182 unmarked graves discovered near residential school in B.C.’s Interior, First Nation says
A First Nation in B.C.’s South Interior says 182 unmarked grave sites have been discovered near the location of a former residential school.
The community of ʔaq’am, one of four bands in the Ktunaxa Nation and located near the city of Cranbrook, B.C., used ground-penetrating radar to search a site close to the former St. Eugene’s Mission School, the Lower Kootenay Band announced Wednesday.
According to the band, the findings indicated the graves were shallow, about a metre deep.
“You can never fully prepare for something like this,” said Chief Jason Louie of the Lower Kootenay Band, which is a member of the Ktunaxa Nation.
The finding adds to the growing tally of unmarked burial sites discovered near residential schools across Canada in the past month, including 215 in Kamloops and 751 in Saskatchewan.
St. Eugene’s Mission School was operated by the Catholic Church from 1912 until the early 1970s. The building has since been converted into a resort and casino, with an adjacent golf course.
The Lower Kootenay Band says up to 100 of its members were forced to attend the school.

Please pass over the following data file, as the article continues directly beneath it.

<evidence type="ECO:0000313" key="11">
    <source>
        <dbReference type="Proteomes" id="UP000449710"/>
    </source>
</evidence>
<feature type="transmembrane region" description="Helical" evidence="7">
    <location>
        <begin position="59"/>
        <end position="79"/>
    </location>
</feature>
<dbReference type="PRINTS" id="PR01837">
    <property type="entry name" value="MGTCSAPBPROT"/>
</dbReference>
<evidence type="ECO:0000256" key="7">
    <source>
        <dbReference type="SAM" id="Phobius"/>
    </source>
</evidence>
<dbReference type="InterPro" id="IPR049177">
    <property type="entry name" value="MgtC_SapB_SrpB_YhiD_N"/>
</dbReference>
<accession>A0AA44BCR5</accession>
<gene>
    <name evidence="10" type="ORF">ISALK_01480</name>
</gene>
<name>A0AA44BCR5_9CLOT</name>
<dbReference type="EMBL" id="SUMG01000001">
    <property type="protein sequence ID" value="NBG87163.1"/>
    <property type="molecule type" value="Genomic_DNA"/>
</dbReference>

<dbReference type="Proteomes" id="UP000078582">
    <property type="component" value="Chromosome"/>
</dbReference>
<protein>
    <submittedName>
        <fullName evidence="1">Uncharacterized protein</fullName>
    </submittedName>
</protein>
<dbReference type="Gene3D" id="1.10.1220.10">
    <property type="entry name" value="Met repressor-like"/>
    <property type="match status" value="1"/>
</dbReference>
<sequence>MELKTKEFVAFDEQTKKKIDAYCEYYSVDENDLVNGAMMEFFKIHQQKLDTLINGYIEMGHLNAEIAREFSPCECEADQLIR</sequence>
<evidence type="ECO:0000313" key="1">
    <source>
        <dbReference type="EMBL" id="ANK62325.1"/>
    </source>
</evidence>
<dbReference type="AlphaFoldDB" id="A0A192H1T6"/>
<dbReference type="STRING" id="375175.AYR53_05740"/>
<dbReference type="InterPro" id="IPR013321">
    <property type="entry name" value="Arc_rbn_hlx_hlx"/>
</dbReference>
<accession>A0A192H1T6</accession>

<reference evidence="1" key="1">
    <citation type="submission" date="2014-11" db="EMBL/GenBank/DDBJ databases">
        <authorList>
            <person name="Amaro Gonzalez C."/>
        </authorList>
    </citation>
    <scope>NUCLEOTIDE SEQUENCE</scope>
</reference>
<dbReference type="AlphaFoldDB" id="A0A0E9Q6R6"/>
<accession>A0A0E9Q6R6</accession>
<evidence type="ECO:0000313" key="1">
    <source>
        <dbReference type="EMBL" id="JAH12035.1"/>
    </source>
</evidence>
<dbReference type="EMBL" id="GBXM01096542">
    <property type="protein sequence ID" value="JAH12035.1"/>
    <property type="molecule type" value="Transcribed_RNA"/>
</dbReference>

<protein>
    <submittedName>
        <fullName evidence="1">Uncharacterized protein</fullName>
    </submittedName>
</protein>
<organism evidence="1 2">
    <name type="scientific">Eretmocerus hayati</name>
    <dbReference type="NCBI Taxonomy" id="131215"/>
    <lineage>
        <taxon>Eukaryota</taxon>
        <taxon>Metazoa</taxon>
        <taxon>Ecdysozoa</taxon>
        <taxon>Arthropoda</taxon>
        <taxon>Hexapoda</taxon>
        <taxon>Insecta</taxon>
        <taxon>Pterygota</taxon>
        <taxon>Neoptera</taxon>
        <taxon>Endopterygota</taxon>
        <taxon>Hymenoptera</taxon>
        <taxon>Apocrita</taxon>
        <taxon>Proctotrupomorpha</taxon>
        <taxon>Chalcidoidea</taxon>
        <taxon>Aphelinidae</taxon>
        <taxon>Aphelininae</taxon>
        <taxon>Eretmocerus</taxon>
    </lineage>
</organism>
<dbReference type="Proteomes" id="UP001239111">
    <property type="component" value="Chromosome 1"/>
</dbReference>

“It is believed that the remains of these 182 souls are from the member Bands of the Ktunaxa Nation, neighbouring First Nations communities and the community of ʔaq’am,” read a media release from the band.
‘It’s very difficult’
Louie said the nation’s leadership met with residential school survivors in the community before announcing the discovery and referred them to support.
“It’s very difficult,” he said. “It was very impactful when we got the news of the 215 souls that were located in Kamloops. And now it’s very, very personal.”
The band says it is in the early stages of learning about the report’s findings and will provide more updates.
Louie said he received an email last week from Chief Joe Pierre Jr. of the ʔaq’am community stating a survey of the grounds had started in 2020.
“I did not know this work was being done,” Louie said. “We do have an understanding and I have spoken with Chief Joe that we’re going to improve the lines of communication.”
Pierre said the ʔaq’am band would provide more details in a release later on Wednesday.
Louie said he wants the Catholic Church to be held legally accountable for operating the schools.
“We were robbed of future elders,” he said.
“Those children, if they had not passed away, could have been elders and teachers in our communities, the keepers of knowledge. It’s devastating.”